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Asthma and Children

What causes childhood asthma?

The majority of children with asthma have allergies. Even exposure to low-grade allergens (those that don't cause significant allergic reactions) may increase the severity of a child's asthma. In addition, allergies may play a role in undiagnosed asthma cases. Other triggers of childhood asthma may include:

  • Upper respiratory infections, such as colds

  • Inhaled irritants, such as secondhand smoke

  • Certain weather conditions, such as cold air

  • Physical expressions of emotion, such as crying, laughing, or yelling

However, with proper management of the asthma, such as avoiding triggers, taking prescribed medications, monitoring for warning signs, and knowing what to do during an asthma attack, a child with asthma can conduct a healthy and active lifestyle.

Do children outgrow childhood asthma?

How asthma will affect a child throughout his or her lifetime depends on the child. Many infants and toddlers have an episode or two of wheezing during viral illnesses (such as cold or flu). However, the majority of these children don't go on to develop asthma later in life. For some children with persistent wheezing and asthma during childhood, the condition improves during the teenage years. About half of the children who have asthma at a young age appear to "outgrow" it, although the asthma symptoms may reappear later in life. According to the American Academy of Allergy, Asthma, & Immunology, asthma can't be cured, but it can be controlled with proper and adequate diagnosis, education, and treatment.

If my child has asthma, can he or she participate in sports?

Photo of children playing soccer

Exercise, such as running, may trigger an asthma attack in many children with asthma. However, with proper management, a child with asthma can maintain full participation in most sports. Aerobic exercise actually improves airway function by strengthening breathing muscles. Some tips for exercising with asthma include the following:

  • Have your child breathe through the nose and not the mouth to warm and humidify the air before it enters the airways.

  • Give your child asthma medication before exercising, as recommended by your child's doctor. If your child exercises daily, the doctor may recommend an inhaled corticosteroid.

  • Have your child carry a "reliever" or "reserve" medications, just in case of an asthma attack.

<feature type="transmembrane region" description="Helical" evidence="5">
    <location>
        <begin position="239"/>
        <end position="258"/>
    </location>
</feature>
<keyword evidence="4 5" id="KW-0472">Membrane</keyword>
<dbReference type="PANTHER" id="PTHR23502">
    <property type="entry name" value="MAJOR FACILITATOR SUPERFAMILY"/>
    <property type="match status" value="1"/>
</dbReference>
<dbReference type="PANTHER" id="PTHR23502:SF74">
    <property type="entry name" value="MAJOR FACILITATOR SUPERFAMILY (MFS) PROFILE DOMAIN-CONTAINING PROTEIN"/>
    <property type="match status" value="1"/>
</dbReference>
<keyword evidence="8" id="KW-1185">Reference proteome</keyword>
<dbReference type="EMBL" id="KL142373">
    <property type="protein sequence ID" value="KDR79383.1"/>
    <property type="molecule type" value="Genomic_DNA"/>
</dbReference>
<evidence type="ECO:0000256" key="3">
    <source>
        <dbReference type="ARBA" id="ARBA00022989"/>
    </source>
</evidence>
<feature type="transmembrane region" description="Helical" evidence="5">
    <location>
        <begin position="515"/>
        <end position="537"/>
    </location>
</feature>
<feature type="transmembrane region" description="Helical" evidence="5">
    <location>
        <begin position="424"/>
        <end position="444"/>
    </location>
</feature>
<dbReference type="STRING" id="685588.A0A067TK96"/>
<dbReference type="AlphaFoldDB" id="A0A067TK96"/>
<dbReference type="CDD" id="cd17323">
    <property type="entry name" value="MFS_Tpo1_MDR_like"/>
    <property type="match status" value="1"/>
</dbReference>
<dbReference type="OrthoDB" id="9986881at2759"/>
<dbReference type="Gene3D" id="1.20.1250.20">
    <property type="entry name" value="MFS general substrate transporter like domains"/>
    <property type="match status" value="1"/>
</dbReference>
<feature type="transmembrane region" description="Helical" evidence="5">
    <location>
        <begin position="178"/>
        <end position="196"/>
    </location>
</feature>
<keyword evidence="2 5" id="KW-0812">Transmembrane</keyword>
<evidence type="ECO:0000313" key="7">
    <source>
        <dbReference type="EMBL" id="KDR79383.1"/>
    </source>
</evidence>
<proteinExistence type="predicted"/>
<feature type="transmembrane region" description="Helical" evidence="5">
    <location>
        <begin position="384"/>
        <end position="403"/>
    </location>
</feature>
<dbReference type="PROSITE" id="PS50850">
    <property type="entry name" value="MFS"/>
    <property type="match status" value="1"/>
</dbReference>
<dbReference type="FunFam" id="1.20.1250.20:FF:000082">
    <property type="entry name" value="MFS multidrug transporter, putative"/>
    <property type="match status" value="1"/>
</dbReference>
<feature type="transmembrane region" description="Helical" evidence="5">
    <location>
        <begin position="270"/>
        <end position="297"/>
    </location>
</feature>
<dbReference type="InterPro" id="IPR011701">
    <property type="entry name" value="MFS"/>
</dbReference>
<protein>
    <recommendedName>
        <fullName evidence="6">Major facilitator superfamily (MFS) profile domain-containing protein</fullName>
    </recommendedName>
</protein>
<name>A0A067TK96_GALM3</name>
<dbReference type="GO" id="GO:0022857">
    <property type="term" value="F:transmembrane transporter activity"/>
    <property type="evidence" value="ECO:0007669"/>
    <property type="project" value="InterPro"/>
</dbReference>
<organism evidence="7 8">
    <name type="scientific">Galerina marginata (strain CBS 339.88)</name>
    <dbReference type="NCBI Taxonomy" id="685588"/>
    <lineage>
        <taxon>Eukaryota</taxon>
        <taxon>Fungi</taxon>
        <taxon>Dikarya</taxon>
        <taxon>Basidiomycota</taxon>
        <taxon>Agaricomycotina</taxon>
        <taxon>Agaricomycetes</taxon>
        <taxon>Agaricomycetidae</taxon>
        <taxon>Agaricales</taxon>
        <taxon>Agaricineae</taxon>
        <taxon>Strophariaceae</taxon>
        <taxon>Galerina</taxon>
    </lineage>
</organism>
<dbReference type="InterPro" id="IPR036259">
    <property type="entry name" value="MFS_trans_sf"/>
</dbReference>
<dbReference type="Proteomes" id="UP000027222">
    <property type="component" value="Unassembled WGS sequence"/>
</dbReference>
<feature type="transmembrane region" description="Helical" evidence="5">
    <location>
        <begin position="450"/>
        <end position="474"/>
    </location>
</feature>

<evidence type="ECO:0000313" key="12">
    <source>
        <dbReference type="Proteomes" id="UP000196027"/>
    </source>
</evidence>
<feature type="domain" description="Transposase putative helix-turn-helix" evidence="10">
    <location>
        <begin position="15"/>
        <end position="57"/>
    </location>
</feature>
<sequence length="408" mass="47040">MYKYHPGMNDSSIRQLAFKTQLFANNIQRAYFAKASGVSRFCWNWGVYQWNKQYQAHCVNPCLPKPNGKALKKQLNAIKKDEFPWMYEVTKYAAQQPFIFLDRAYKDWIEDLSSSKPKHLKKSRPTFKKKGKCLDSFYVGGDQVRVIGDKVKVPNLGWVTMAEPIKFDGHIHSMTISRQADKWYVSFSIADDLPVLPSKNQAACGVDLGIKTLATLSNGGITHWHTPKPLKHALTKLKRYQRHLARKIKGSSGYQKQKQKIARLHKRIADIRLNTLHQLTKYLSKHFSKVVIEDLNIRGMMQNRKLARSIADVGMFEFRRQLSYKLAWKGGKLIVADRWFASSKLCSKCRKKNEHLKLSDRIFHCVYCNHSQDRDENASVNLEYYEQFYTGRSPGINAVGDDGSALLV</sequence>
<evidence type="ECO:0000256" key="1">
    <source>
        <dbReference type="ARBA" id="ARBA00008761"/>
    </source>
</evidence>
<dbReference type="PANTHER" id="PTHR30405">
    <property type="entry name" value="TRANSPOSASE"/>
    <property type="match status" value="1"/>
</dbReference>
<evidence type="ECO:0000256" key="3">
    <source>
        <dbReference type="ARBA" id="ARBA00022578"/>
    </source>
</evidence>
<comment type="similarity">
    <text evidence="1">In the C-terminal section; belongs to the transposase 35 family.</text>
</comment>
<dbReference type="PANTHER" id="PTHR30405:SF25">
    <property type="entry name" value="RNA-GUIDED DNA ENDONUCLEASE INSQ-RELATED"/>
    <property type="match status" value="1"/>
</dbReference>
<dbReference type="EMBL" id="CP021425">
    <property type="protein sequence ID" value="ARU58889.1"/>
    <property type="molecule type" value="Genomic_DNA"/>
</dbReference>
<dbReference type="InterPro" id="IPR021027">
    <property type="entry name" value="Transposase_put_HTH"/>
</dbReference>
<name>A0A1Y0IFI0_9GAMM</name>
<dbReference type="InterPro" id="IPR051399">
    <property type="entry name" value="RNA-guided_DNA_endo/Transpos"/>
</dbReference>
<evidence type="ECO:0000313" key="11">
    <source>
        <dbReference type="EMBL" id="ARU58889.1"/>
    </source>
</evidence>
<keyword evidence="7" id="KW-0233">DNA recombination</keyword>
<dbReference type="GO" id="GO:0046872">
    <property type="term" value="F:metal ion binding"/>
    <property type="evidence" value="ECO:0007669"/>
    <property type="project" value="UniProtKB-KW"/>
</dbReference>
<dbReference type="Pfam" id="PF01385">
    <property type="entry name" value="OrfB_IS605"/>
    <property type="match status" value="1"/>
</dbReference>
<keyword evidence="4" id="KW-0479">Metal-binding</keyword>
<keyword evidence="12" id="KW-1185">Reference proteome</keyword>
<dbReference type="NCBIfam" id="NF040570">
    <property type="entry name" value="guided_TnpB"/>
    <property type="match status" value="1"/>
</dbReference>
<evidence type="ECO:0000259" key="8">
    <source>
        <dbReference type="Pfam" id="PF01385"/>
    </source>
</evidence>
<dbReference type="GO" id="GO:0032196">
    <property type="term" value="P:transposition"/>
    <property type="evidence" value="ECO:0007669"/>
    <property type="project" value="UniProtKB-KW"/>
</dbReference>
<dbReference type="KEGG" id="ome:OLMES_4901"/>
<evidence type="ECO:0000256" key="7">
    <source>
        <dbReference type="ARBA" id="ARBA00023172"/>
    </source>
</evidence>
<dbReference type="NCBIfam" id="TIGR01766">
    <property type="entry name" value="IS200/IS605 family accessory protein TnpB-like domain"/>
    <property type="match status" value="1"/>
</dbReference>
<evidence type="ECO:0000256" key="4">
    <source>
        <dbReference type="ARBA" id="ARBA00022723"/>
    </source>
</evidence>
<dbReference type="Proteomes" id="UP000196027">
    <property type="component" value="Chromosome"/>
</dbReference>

• During cold weather, have your child wear a scarf over the mouth and nose, so that the air breathed in is warm and easier to inhale.

Asthma and school

Some children with asthma may need to take their medications during school hours. It's important that the child, family, doctor, and school staff all work together toward meeting the child's asthma treatment goals. To ensure optimal asthma care for your child at school, the American Academy of Allergy, Asthma, & Immunology recommends the following:

  • Meet with teachers, the school nurse, and other relevant school staff to inform them about your child's condition, special needs, and asthma management plan in case of an urgent or emergent situation.

  • Educate school personnel on your child's asthma medications and how to assist during an asthma attack. It is also important to ask them not to change your child's asthma care management plan in an emergent situation unless approved by your child's doctor.

  • Ask school staff to treat your child "normally" when the asthma is under control.

  • Before starting a physical education class, educate that teacher or coach on exercise-induced asthma.

  • Check indoor air quality, allergens, and irritants in the school.

  • Take steps to prevent asthma symptoms from starting that could hamper your child's energy level.

  • Ensure your child's emotional well-being by reassuring that asthma doesn't have to slow him or her down or make him or her different from other children.

Giving your child control of asthma throughout the years

Photo of young girl using asthma inhaler while mother watches

It's very important to be honest with your child about his or her disease, the severity of the disease, and the use of medications. Always remember as your child grows that independence is an important goal. Children with asthma don't want to be different, yet they'll need guidance and supervision on any restrictions they might have:

  • Toddlers. This age group relies completely on the parents. These children understand little about the disease. The most important factor with this age group is to try to make medication time a fun one, while stressing the importance of taking the medications. Let the children assist in any way possible.